The third, and to my mind the most interesting part, contains de Gennes's views on science education in France (dismal), and what should be done to improve it (lots): ``When I welcome a freshman class at our Institute of Physics and Chemistry, I insist on concepts that most math majors are not at all familiar with.... This `reeducation' phase takes a minimum of two years. I am constantly astounded by how little common sense recently degreed engineers have.'' If de Gennes is to be believed, it is perfectly possible to obtain a physics degree in France having only the barest acquaintance with the inside of a laboratory, and no idea of how to do simple quantitative estimates or even Fermi problems --- but be letter-perfect in the properties of self-adjoint matrices. (His story of a Polytechnic graduate who, when faced with a perfectly straight-forward back-of-the-envelope problem, was reduced to crying, ``But, sir, what Hamiltonian should I diagonalize?'' is one I will use on my own students.) De Gennes blames the lingering influence of Auguste Comte, and, much more plausibly, the excessive importance of entrance examinations (which test, essentially, math), the conservatism and insularity of academic departments, especially at universities, and the unwillingness of French students (particularly those who have gotten into the better schools) to exert themselves or sully their hands. Prior to reading Fragile Objects, I hadn't thought that it was possible to do much worse at teaching than American physics departments; I am happy to see I was wrong.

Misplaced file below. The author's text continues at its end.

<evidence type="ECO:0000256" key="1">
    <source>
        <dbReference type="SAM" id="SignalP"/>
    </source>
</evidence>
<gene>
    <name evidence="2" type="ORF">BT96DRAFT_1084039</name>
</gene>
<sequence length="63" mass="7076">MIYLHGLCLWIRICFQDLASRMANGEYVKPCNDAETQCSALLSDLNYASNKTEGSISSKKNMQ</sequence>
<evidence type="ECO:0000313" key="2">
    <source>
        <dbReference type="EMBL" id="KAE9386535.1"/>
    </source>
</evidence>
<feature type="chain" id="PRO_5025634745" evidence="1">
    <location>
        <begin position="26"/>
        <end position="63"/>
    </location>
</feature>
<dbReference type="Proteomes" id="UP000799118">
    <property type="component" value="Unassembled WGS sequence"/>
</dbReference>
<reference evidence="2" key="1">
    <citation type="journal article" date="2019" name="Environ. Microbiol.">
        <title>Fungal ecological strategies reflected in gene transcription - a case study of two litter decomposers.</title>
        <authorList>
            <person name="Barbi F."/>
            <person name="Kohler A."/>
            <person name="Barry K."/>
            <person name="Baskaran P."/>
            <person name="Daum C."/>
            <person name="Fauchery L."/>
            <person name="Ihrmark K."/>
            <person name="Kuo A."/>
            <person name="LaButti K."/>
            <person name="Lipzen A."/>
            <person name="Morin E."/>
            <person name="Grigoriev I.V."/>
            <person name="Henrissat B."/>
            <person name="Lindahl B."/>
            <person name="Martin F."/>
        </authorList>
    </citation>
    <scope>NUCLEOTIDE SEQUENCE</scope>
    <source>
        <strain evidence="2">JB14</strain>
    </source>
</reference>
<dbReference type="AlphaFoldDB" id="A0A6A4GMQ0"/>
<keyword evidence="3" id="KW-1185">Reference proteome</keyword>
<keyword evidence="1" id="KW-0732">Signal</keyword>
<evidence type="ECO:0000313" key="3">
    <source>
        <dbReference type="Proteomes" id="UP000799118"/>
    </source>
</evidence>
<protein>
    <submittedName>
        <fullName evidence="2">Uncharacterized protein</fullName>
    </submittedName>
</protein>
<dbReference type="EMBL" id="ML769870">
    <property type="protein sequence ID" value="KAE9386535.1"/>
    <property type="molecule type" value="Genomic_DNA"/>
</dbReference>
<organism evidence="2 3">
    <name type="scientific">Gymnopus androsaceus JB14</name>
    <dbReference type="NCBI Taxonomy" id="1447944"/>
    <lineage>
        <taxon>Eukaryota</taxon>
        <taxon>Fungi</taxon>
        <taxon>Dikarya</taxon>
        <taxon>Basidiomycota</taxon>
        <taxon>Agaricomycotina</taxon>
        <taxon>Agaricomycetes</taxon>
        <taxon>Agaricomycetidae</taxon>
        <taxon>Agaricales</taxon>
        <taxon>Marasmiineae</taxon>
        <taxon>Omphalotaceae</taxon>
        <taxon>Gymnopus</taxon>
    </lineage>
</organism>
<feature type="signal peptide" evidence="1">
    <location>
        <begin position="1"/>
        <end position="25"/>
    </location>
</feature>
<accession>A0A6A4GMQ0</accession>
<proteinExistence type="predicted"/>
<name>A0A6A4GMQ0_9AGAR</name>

Having won recognition for an exceedingly specialized contribution to human knowledge, the true content of which it takes a good many pages to explain, it was only natural that de Gennes's views be solicited on all manner of subjects, like the environment and ethics, and some of that material has made its way into Fragile Objects. These passages are entirely predictable and unoriginal, but he doesn't claim anything more for them, and they are mercifully short. There is some repetition between different essays, but not so much as to aggravate. The biggest error I found was the confusion, on p. 115, of The Romance of the Rose, a 13th century allegorical love poem, with The Name of the Rose, a 20th century allegorical detective novel.

This will make a fine book for libraries, particularly those used by high school students, but it's hard to see why anyone not obsessed by either Nobel Laureates or by soft condensed matter physics would buy this book, at least in hardcover.

189 pages, glossary of basic terms, index.
Condensed Matter / Physics / Popular Science
Currently in print as a hardback, ISBN 0-387-94774-4, US$24.00; first published as Les Objets Fragiles, Paris: Librairie Plon, 1994. LoC QC171.2 G4613.
10 November 1997